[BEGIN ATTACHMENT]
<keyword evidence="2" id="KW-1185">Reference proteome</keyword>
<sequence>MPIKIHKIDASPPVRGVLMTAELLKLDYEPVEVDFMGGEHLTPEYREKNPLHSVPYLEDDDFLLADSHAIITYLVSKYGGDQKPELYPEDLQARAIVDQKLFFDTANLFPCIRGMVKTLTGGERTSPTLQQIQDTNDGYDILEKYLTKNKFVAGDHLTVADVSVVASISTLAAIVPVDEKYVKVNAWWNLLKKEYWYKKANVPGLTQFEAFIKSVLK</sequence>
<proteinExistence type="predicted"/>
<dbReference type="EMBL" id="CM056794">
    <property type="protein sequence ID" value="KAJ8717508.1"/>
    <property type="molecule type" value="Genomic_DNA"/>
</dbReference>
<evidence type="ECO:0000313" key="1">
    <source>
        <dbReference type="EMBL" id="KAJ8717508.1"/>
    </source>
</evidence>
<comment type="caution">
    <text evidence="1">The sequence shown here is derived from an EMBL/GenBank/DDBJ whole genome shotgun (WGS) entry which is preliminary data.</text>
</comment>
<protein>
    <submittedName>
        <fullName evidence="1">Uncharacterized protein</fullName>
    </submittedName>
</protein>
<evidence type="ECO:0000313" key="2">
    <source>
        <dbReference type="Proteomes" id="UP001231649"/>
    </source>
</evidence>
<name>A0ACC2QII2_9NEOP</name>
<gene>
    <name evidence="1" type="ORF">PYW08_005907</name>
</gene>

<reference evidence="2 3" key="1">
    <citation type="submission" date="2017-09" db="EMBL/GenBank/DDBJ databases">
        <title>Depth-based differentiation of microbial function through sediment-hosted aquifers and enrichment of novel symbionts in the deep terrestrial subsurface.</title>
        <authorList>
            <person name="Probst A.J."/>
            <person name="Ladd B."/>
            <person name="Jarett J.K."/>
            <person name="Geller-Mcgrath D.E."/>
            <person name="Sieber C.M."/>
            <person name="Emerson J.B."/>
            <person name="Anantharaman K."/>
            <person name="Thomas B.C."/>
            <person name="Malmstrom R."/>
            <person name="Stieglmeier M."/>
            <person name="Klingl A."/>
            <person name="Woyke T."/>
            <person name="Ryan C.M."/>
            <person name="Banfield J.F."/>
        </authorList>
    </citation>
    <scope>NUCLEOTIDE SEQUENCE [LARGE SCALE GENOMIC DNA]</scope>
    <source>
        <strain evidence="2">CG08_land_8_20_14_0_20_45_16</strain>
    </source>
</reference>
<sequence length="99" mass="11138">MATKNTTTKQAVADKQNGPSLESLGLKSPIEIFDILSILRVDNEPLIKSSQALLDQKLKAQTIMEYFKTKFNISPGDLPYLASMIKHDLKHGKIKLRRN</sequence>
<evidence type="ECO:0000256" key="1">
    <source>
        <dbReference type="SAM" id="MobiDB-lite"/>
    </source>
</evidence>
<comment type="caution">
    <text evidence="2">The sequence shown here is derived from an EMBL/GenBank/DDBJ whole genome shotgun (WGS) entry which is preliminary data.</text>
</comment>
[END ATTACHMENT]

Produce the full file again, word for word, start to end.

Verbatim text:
<keyword evidence="2" id="KW-1185">Reference proteome</keyword>
<sequence>MPIKIHKIDASPPVRGVLMTAELLKLDYEPVEVDFMGGEHLTPEYREKNPLHSVPYLEDDDFLLADSHAIITYLVSKYGGDQKPELYPEDLQARAIVDQKLFFDTANLFPCIRGMVKTLTGGERTSPTLQQIQDTNDGYDILEKYLTKNKFVAGDHLTVADVSVVASISTLAAIVPVDEKYVKVNAWWNLLKKEYWYKKANVPGLTQFEAFIKSVLK</sequence>
<proteinExistence type="predicted"/>
<dbReference type="EMBL" id="CM056794">
    <property type="protein sequence ID" value="KAJ8717508.1"/>
    <property type="molecule type" value="Genomic_DNA"/>
</dbReference>
<evidence type="ECO:0000313" key="1">
    <source>
        <dbReference type="EMBL" id="KAJ8717508.1"/>
    </source>
</evidence>
<comment type="caution">
    <text evidence="1">The sequence shown here is derived from an EMBL/GenBank/DDBJ whole genome shotgun (WGS) entry which is preliminary data.</text>
</comment>
<protein>
    <submittedName>
        <fullName evidence="1">Uncharacterized protein</fullName>
    </submittedName>
</protein>
<evidence type="ECO:0000313" key="2">
    <source>
        <dbReference type="Proteomes" id="UP001231649"/>
    </source>
</evidence>
<name>A0ACC2QII2_9NEOP</name>
<gene>
    <name evidence="1" type="ORF">PYW08_005907</name>
</gene>

<reference evidence="2 3" key="1">
    <citation type="submission" date="2017-09" db="EMBL/GenBank/DDBJ databases">
        <title>Depth-based differentiation of microbial function through sediment-hosted aquifers and enrichment of novel symbionts in the deep terrestrial subsurface.</title>
        <authorList>
            <person name="Probst A.J."/>
            <person name="Ladd B."/>
            <person name="Jarett J.K."/>
            <person name="Geller-Mcgrath D.E."/>
            <person name="Sieber C.M."/>
            <person name="Emerson J.B."/>
            <person name="Anantharaman K."/>
            <person name="Thomas B.C."/>
            <person name="Malmstrom R."/>
            <person name="Stieglmeier M."/>
            <person name="Klingl A."/>
            <person name="Woyke T."/>
            <person name="Ryan C.M."/>
            <person name="Banfield J.F."/>
        </authorList>
    </citation>
    <scope>NUCLEOTIDE SEQUENCE [LARGE SCALE GENOMIC DNA]</scope>
    <source>
        <strain evidence="2">CG08_land_8_20_14_0_20_45_16</strain>
    </source>
</reference>
<sequence length="99" mass="11138">MATKNTTTKQAVADKQNGPSLESLGLKSPIEIFDILSILRVDNEPLIKSSQALLDQKLKAQTIMEYFKTKFNISPGDLPYLASMIKHDLKHGKIKLRRN</sequence>
<evidence type="ECO:0000256" key="1">
    <source>
        <dbReference type="SAM" id="MobiDB-lite"/>
    </source>
</evidence>
<comment type="caution">
    <text evidence="2">The sequence shown here is derived from an EMBL/GenBank/DDBJ whole genome shotgun (WGS) entry which is preliminary data.</text>
</comment>